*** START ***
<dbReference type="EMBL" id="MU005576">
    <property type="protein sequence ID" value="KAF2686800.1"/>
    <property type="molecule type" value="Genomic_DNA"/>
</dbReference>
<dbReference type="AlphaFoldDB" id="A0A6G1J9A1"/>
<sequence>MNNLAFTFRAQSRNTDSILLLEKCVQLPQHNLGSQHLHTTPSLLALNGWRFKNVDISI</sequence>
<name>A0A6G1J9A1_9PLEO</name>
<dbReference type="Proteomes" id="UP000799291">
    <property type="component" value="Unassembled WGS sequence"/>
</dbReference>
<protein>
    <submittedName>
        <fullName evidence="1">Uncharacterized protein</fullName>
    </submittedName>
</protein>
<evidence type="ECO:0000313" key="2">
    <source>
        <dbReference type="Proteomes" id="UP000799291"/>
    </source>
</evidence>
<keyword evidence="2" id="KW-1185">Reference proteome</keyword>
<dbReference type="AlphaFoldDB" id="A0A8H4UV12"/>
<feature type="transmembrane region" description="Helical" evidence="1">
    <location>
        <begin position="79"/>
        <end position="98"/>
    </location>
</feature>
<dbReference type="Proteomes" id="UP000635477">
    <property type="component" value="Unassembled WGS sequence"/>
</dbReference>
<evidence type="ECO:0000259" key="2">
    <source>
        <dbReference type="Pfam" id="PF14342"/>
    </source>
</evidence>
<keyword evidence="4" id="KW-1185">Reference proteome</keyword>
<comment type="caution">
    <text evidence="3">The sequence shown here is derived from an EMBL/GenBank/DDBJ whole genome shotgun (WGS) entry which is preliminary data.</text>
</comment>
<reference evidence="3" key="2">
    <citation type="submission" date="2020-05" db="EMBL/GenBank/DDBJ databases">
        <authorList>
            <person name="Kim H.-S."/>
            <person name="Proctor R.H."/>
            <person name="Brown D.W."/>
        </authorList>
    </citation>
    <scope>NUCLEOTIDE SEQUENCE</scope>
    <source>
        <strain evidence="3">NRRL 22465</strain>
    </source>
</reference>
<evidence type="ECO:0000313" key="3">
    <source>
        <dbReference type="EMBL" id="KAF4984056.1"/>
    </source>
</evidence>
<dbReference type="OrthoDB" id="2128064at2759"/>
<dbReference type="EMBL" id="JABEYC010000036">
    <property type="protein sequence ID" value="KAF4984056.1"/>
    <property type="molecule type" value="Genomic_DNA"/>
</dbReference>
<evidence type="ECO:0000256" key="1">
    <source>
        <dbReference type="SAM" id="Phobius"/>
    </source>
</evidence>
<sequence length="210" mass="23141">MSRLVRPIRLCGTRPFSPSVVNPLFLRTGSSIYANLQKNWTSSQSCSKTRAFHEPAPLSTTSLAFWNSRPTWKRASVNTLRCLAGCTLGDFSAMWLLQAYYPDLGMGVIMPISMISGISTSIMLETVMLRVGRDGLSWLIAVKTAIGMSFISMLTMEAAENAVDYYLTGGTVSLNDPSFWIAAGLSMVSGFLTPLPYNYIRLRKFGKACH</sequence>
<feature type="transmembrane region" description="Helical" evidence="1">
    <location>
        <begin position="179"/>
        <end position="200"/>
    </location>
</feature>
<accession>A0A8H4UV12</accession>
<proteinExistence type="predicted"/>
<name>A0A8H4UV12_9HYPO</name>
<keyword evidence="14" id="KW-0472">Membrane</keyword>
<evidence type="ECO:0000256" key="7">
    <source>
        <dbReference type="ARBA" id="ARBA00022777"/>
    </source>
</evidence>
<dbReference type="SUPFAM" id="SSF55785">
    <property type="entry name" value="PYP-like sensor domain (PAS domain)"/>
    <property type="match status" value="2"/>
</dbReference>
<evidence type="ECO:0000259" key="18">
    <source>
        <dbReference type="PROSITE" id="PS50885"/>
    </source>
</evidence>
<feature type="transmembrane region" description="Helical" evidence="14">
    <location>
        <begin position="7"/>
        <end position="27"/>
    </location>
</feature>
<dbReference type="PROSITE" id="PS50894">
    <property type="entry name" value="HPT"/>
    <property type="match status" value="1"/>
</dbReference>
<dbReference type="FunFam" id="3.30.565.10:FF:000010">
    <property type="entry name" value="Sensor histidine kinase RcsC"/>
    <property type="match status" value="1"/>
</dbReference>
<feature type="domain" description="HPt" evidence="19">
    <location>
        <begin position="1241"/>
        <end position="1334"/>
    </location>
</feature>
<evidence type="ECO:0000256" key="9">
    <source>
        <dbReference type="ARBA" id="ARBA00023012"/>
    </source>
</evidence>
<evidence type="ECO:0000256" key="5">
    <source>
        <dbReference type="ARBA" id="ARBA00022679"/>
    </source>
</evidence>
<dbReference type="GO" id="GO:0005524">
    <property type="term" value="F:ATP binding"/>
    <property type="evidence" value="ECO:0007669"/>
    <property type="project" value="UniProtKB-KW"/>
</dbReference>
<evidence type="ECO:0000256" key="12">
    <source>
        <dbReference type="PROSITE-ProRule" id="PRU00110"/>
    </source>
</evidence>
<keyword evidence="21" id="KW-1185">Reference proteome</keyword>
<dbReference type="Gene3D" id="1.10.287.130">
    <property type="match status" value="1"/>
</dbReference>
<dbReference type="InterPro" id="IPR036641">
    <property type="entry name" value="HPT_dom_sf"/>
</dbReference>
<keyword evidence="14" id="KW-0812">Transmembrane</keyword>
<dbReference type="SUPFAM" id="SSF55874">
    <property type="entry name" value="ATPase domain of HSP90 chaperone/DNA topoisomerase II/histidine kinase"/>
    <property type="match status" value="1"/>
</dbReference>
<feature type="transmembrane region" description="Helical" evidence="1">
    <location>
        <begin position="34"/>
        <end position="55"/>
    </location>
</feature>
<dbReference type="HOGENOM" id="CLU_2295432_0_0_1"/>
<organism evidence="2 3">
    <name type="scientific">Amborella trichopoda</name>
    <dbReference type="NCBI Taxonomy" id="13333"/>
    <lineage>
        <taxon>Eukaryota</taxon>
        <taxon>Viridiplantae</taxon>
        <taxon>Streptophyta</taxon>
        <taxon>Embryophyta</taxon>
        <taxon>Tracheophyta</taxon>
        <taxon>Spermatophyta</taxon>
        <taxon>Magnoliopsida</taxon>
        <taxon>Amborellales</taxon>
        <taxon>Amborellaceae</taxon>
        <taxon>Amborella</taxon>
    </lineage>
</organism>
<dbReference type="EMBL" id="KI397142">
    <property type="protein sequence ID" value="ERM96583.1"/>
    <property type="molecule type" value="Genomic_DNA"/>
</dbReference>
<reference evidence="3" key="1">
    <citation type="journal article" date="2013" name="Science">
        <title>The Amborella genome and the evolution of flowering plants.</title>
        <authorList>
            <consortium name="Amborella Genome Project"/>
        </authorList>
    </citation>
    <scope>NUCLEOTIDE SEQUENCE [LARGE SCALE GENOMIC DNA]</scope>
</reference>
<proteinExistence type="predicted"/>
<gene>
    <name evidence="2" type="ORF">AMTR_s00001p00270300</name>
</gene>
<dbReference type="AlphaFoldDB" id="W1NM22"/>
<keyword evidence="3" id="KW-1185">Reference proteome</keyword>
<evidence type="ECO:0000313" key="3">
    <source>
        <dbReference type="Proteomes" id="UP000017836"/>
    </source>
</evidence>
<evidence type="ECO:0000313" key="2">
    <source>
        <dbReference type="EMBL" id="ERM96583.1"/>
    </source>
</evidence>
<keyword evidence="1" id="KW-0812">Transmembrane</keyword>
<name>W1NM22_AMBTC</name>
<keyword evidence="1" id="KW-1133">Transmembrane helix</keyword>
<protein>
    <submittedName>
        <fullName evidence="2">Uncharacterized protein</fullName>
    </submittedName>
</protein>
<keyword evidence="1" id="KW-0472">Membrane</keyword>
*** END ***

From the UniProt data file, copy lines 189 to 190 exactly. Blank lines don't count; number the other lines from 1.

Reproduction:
    <source>
        <dbReference type="Proteomes" id="UP000017836"/>